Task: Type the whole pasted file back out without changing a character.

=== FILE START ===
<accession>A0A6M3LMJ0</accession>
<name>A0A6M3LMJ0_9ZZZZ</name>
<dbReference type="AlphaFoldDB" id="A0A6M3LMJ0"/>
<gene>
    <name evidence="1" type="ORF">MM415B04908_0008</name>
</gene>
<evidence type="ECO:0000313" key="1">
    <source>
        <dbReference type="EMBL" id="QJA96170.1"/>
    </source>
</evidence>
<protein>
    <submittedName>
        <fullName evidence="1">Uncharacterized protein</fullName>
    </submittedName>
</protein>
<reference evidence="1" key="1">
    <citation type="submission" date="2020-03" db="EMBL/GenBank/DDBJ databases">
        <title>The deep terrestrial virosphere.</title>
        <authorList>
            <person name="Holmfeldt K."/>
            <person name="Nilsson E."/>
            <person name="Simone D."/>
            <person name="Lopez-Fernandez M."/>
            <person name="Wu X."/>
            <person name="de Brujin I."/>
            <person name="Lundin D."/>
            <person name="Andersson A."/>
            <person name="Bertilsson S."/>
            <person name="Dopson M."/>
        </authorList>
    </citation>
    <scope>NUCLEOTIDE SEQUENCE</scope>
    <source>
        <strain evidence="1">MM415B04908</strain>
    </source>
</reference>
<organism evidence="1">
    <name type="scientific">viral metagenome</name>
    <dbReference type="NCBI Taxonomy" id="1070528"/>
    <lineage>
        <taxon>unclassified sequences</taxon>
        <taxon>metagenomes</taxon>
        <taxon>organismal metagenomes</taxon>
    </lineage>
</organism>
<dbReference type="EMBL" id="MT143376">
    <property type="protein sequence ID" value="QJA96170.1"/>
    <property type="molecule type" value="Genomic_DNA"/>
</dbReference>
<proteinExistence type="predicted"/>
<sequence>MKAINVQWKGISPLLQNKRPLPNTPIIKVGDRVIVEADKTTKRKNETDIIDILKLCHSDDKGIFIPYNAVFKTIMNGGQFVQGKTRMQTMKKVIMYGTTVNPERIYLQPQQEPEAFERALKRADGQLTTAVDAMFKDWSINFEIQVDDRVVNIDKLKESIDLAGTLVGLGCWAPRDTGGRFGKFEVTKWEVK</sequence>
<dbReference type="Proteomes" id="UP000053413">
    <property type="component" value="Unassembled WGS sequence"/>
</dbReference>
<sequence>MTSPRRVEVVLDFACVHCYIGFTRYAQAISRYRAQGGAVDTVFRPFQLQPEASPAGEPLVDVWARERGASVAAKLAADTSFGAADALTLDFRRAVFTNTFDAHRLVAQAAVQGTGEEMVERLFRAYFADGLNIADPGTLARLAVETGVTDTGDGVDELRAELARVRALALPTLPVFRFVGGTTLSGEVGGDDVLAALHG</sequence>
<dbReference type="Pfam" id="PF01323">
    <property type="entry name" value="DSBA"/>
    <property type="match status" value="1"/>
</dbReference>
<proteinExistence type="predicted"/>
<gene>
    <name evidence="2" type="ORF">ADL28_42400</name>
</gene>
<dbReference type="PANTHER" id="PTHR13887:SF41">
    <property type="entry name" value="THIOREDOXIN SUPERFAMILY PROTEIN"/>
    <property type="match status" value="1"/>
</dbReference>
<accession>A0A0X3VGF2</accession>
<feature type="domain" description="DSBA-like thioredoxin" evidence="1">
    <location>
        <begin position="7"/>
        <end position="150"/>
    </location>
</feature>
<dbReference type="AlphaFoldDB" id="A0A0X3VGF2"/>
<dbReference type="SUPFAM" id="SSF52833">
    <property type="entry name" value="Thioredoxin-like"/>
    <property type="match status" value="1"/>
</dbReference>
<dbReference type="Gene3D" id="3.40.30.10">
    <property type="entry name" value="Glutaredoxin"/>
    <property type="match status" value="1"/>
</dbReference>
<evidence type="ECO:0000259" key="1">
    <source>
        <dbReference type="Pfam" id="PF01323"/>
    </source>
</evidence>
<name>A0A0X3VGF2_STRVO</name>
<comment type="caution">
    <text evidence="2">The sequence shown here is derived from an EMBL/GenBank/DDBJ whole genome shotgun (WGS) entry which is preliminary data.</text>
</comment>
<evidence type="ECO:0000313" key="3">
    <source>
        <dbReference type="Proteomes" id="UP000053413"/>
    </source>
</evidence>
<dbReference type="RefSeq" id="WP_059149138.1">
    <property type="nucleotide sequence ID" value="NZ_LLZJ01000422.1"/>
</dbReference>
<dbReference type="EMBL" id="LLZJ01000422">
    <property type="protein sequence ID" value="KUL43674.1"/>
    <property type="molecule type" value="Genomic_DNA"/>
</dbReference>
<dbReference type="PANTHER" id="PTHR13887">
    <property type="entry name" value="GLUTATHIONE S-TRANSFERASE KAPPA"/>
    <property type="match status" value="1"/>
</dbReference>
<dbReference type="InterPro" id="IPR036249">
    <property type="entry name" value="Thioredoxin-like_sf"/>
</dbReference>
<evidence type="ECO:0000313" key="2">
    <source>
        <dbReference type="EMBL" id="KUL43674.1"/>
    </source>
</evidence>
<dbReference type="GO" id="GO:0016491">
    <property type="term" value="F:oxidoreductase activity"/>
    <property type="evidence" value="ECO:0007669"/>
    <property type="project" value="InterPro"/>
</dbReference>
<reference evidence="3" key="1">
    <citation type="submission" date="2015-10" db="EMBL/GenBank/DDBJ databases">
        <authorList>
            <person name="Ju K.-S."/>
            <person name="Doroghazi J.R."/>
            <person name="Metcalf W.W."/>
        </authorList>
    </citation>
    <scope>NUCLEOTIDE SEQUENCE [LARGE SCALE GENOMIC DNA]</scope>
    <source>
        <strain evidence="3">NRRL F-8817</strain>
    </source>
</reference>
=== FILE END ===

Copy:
<accession>A0A6M3LMJ0</accession>
<name>A0A6M3LMJ0_9ZZZZ</name>
<dbReference type="AlphaFoldDB" id="A0A6M3LMJ0"/>
<gene>
    <name evidence="1" type="ORF">MM415B04908_0008</name>
</gene>
<evidence type="ECO:0000313" key="1">
    <source>
        <dbReference type="EMBL" id="QJA96170.1"/>
    </source>
</evidence>
<protein>
    <submittedName>
        <fullName evidence="1">Uncharacterized protein</fullName>
    </submittedName>
</protein>
<reference evidence="1" key="1">
    <citation type="submission" date="2020-03" db="EMBL/GenBank/DDBJ databases">
        <title>The deep terrestrial virosphere.</title>
        <authorList>
            <person name="Holmfeldt K."/>
            <person name="Nilsson E."/>
            <person name="Simone D."/>
            <person name="Lopez-Fernandez M."/>
            <person name="Wu X."/>
            <person name="de Brujin I."/>
            <person name="Lundin D."/>
            <person name="Andersson A."/>
            <person name="Bertilsson S."/>
            <person name="Dopson M."/>
        </authorList>
    </citation>
    <scope>NUCLEOTIDE SEQUENCE</scope>
    <source>
        <strain evidence="1">MM415B04908</strain>
    </source>
</reference>
<organism evidence="1">
    <name type="scientific">viral metagenome</name>
    <dbReference type="NCBI Taxonomy" id="1070528"/>
    <lineage>
        <taxon>unclassified sequences</taxon>
        <taxon>metagenomes</taxon>
        <taxon>organismal metagenomes</taxon>
    </lineage>
</organism>
<dbReference type="EMBL" id="MT143376">
    <property type="protein sequence ID" value="QJA96170.1"/>
    <property type="molecule type" value="Genomic_DNA"/>
</dbReference>
<proteinExistence type="predicted"/>
<sequence>MKAINVQWKGISPLLQNKRPLPNTPIIKVGDRVIVEADKTTKRKNETDIIDILKLCHSDDKGIFIPYNAVFKTIMNGGQFVQGKTRMQTMKKVIMYGTTVNPERIYLQPQQEPEAFERALKRADGQLTTAVDAMFKDWSINFEIQVDDRVVNIDKLKESIDLAGTLVGLGCWAPRDTGGRFGKFEVTKWEVK</sequence>
<dbReference type="Proteomes" id="UP000053413">
    <property type="component" value="Unassembled WGS sequence"/>
</dbReference>
<sequence>MTSPRRVEVVLDFACVHCYIGFTRYAQAISRYRAQGGAVDTVFRPFQLQPEASPAGEPLVDVWARERGASVAAKLAADTSFGAADALTLDFRRAVFTNTFDAHRLVAQAAVQGTGEEMVERLFRAYFADGLNIADPGTLARLAVETGVTDTGDGVDELRAELARVRALALPTLPVFRFVGGTTLSGEVGGDDVLAALHG</sequence>
<dbReference type="Pfam" id="PF01323">
    <property type="entry name" value="DSBA"/>
    <property type="match status" value="1"/>
</dbReference>
<proteinExistence type="predicted"/>
<gene>
    <name evidence="2" type="ORF">ADL28_42400</name>
</gene>
<dbReference type="PANTHER" id="PTHR13887:SF41">
    <property type="entry name" value="THIOREDOXIN SUPERFAMILY PROTEIN"/>
    <property type="match status" value="1"/>
</dbReference>
<accession>A0A0X3VGF2</accession>
<feature type="domain" description="DSBA-like thioredoxin" evidence="1">
    <location>
        <begin position="7"/>
        <end position="150"/>
    </location>
</feature>
<dbReference type="AlphaFoldDB" id="A0A0X3VGF2"/>
<dbReference type="SUPFAM" id="SSF52833">
    <property type="entry name" value="Thioredoxin-like"/>
    <property type="match status" value="1"/>
</dbReference>
<dbReference type="Gene3D" id="3.40.30.10">
    <property type="entry name" value="Glutaredoxin"/>
    <property type="match status" value="1"/>
</dbReference>
<evidence type="ECO:0000259" key="1">
    <source>
        <dbReference type="Pfam" id="PF01323"/>
    </source>
</evidence>
<name>A0A0X3VGF2_STRVO</name>
<comment type="caution">
    <text evidence="2">The sequence shown here is derived from an EMBL/GenBank/DDBJ whole genome shotgun (WGS) entry which is preliminary data.</text>
</comment>
<evidence type="ECO:0000313" key="3">
    <source>
        <dbReference type="Proteomes" id="UP000053413"/>
    </source>
</evidence>
<dbReference type="RefSeq" id="WP_059149138.1">
    <property type="nucleotide sequence ID" value="NZ_LLZJ01000422.1"/>
</dbReference>
<dbReference type="EMBL" id="LLZJ01000422">
    <property type="protein sequence ID" value="KUL43674.1"/>
    <property type="molecule type" value="Genomic_DNA"/>
</dbReference>
<dbReference type="PANTHER" id="PTHR13887">
    <property type="entry name" value="GLUTATHIONE S-TRANSFERASE KAPPA"/>
    <property type="match status" value="1"/>
</dbReference>
<dbReference type="InterPro" id="IPR036249">
    <property type="entry name" value="Thioredoxin-like_sf"/>
</dbReference>
<evidence type="ECO:0000313" key="2">
    <source>
        <dbReference type="EMBL" id="KUL43674.1"/>
    </source>
</evidence>
<dbReference type="GO" id="GO:0016491">
    <property type="term" value="F:oxidoreductase activity"/>
    <property type="evidence" value="ECO:0007669"/>
    <property type="project" value="InterPro"/>
</dbReference>
<reference evidence="3" key="1">
    <citation type="submission" date="2015-10" db="EMBL/GenBank/DDBJ databases">
        <authorList>
            <person name="Ju K.-S."/>
            <person name="Doroghazi J.R."/>
            <person name="Metcalf W.W."/>
        </authorList>
    </citation>
    <scope>NUCLEOTIDE SEQUENCE [LARGE SCALE GENOMIC DNA]</scope>
    <source>
        <strain evidence="3">NRRL F-8817</strain>
    </source>
</reference>